The smallest inhabited island, Lanai is known as “Hawaii’s Most Enticing Island.” Even native Hawaiians did not inhabit this island until the 1500s. With no traffic lights and only 30 miles of paved roads, Lanai is off the beaten path, but it’s a great place to take it easy and relax.

Hulopoe Beach is one of the Lanai’s main attractions.  This sunny, sandy stretch along Manele Bay is the perfect place to sunbathe, swim, snorkel, or watch for spinner dolphins and whales. Walk along its tide pools and check out the marine animals that live there.  Just a 20-minute hike from Hulopoe Beach, you can see the famous Sweetheart Rock (Pu’u Pehe). Legends say that when a young warrior named Makakehau learned of his beloved’s death, he built her a tomb at the top of this 80-foot rock and then threw himself into the sea.

Although many people visit Lanai as a day trip from Maui, it is worth spending a few days here. Tiny Lanai is home to two world-class resorts, one at Manele Bay and one at Lanai City.  These resorts offer activities such as tennis, golf, archery, horseback riding, clay shooting, and a spa. Visitors to Lanai City in the island’s center can also stay at the smaller, plantation-style Hotel Lanai, which was built in 1923. Once home to a Dole pineapple plantation, most of Lanai City’s residents are descendants of the people who worked there.  Dole Park, at the center of town, is the perfect spot to have a picnic in the shade of towering pine trees. After lunch, browse Lanai City’s local shops and art galleries, and enjoy dinner at one of its delicious, affordable restaurants.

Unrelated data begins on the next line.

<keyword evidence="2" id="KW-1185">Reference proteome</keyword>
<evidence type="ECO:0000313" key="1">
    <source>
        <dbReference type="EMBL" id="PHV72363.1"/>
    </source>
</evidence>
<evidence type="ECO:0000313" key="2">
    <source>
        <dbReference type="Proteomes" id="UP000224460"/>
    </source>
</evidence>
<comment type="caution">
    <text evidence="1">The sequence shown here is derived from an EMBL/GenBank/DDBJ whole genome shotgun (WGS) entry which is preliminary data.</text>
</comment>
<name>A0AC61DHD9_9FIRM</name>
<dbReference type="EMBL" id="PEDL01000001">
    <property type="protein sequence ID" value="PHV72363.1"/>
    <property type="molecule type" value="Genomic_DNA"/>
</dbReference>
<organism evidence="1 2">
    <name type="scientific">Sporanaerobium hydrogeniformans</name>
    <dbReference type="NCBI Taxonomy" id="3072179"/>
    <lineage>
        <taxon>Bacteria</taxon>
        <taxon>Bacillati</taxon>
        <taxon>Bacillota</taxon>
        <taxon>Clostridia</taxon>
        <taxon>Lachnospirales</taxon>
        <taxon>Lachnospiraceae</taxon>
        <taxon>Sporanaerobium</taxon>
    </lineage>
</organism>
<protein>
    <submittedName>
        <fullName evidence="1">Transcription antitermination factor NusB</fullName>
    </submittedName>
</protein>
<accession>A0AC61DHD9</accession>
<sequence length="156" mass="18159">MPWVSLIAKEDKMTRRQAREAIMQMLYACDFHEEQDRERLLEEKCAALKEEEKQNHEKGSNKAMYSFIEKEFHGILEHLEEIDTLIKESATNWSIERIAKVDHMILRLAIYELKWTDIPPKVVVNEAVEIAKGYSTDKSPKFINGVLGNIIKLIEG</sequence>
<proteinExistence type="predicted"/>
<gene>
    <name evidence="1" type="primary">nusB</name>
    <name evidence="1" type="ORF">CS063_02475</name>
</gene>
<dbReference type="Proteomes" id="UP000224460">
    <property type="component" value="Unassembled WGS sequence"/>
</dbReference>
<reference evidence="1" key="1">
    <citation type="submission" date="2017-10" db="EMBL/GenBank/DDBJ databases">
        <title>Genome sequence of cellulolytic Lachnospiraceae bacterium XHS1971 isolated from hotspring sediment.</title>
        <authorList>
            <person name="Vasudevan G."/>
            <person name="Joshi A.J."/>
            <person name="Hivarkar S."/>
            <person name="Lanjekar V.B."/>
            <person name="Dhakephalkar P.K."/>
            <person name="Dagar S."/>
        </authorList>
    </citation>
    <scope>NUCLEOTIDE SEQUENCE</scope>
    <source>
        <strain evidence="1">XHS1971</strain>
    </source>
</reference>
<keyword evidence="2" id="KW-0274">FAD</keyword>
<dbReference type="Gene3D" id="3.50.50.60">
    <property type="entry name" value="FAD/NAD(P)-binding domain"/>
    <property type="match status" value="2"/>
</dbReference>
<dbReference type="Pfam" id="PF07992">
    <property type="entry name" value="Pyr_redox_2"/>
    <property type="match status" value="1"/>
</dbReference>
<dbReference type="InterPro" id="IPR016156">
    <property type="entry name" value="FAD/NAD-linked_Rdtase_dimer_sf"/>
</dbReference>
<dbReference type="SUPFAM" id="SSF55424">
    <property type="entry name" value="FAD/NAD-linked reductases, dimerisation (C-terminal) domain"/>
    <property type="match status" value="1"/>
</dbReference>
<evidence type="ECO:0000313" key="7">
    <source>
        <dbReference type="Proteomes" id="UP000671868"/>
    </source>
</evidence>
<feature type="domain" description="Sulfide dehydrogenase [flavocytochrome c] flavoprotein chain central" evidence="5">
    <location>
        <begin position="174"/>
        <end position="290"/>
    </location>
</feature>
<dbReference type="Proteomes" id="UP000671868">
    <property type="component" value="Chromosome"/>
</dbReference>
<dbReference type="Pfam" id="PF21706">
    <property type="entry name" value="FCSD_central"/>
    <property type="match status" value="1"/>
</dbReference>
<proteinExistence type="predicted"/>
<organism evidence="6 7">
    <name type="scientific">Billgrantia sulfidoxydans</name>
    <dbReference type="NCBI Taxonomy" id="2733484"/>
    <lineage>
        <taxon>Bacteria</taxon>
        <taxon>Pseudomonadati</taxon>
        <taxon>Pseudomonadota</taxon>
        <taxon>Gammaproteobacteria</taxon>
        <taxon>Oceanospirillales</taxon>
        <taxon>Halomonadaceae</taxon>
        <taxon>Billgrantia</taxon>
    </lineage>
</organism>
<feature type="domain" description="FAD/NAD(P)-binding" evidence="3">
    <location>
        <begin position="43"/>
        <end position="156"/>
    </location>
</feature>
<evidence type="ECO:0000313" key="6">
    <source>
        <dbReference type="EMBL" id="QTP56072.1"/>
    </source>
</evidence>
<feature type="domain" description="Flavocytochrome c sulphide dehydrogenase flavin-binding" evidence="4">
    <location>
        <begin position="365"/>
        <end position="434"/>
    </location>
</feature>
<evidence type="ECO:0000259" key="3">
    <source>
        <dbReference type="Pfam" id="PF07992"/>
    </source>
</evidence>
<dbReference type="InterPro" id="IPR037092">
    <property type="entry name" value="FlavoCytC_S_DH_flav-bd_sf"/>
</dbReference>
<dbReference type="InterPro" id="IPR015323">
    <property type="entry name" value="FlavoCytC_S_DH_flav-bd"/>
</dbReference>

While Hulopoe Beach, the resorts, and Lanai City are the most popular destinations on Lanai, the island holds many hidden treasures that are only accessible by hiking or 4-wheel drive.  The Munro Trail (named after George Munro, who introduced pine trees to the island) is a 10-mile dirt road that leads up to Lanihale, the highest point on the island.  From here, you can see Maui, Molokai, Hawaii, and sometimes even Oahu!  For another spectacular view, take the Koele Nature Hike to an overlook of the stunning Maunalei Valley. One of Lanai’s strangest sights is the Garden of the Gods, with its otherworldly rock formations caused by years of erosion.  Equally eerie and beautiful is Kaiolohia (or Shipwreck) Beach, where many vessels have met their end, including an enormous 1940s oil tanker. Other remote shorelines include Polihua Beach (a favorite haunt of sea turtles) and historic Kaunolu Village, where you can see petroglyphs, remains of more than a hundred buildings, and an ancient heiau (place of worship).  There are also marvelous views of Shark Fin Cove and the 60-foot cliffs where warriors jumped to prove their bravery.

Lanai is a place of mysterious beauty, back road adventures, and luxurious resorts. Though small, it offers a big dose of relaxation!